Permitted taxis in Nashville could increase from 585 to 673, paving the way for the city’s first driver-owned cab company, but the scenario would require additional funding in the next budget for one of Metro’s smallest departments.
The Metro Transportation Licensing Commission voted Tuesday to increase the 585-limit on cab permits by 15 percent, contingent on the ability to increase staffing to carry out additional cab inspections. The vote, which requires new cabs be hybrid, included approval of Volunteer Taxi, a proposed cab company spearhead by 61 Ethiopian Americans.
For members of Volunteer Taxi, the commission’s vote means six more months of waiting. Commissioners won’t known until June, when the Metro Council votes on a 2012-2013 fiscal year budget, whether funding to staff new employees is granted. The next budget begins July 1.
“It’s little bit overwhelming,” said Volunteer Taxi lead organizer Delelegn Ambaw, adding his group still needs to “digest” the decision.
Brian McQuistion, director of the transportation licensing commission, told The City Paper his department operates on an approximate annual budget of $460,000. He estimated two new cab inspectors, totaling perhaps an additional $100,000, would be required for the cab increase.
As part of the commission’s vote, a study is to analyze taxi fees structures employed by comparable municipalities. Cab companies in Nashville pay annual fees of $75 and quarterly fees of $45 to the licensing commission. Increasing those figures, requiring Metro Council approval, could generate additional revenue.
In addition to granting pending approval to Volunteer Taxi, commissioners Tuesday approved a new taxi company called Green Cab. The two new companies would split 76 taxi permits. The commission also approved 12 additional permits for four existing cab companies.
Volunteer Taxi organizers, many foreign-born, have already alleged old cab bosses have fired them from their jobs for conspiring to launch the start-up business. They fear future firings now that their proposal has preliminary approval.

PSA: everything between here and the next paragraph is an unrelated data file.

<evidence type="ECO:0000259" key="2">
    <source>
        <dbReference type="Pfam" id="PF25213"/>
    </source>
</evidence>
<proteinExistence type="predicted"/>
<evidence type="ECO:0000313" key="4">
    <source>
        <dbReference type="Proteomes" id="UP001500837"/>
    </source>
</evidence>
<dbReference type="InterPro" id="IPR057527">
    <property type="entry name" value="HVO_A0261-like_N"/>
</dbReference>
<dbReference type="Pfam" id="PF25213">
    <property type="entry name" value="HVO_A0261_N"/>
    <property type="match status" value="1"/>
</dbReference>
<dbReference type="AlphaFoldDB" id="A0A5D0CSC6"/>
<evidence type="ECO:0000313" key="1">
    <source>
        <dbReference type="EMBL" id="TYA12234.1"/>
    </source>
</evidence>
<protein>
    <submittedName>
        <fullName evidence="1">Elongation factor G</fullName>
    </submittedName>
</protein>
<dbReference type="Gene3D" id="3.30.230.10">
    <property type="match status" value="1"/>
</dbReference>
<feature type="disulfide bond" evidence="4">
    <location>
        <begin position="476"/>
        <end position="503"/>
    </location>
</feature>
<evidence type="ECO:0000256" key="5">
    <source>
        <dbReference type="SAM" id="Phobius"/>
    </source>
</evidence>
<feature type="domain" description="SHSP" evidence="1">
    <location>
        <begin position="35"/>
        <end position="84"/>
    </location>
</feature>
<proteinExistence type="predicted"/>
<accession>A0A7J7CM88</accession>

“The threat is real,” Ambaw said. “They may retaliate.”
These foreign-born drivers, unable to unionize, hope to reduce their 14-hour workdays and supply health benefits to employees by starting their own company. This is achievable, they say, through eliminating weekly payments they deliver to Nashville’s five existing companies to use their logos and business infrastructure.
Attorney Paul Soper, legal counsel for Volunteer Taxi, said he would explore asking the commission to institute a moratorium on firing cab drivers until the next fiscal year. He said he’s optimistic the city can find funding for additional cabs.
“The fees haven’t been adjusted in a long time,” Soper said. “We have a lot of council people in our corner who understand the need for this company to succeed.”
Backers include the 10 members of the Metro Council’s Black Caucus, which announced its support for Volunteer Taxi in a letter sent to the commission Tuesday. The caucus called the proposal an “opportunity to make history for our city.”
“We offer our support to aid you in eliminating any funding and staffing concerns that create an impediment to awarding permits to Volunteer Taxi,” the letter reads.
Additional funding is the key. As it stands, transportation licensing employees, few in numbers, say they already have trouble inspecting Nashville’s 585 permitted cabs.
“The balloon is full of air,” one inspector explained.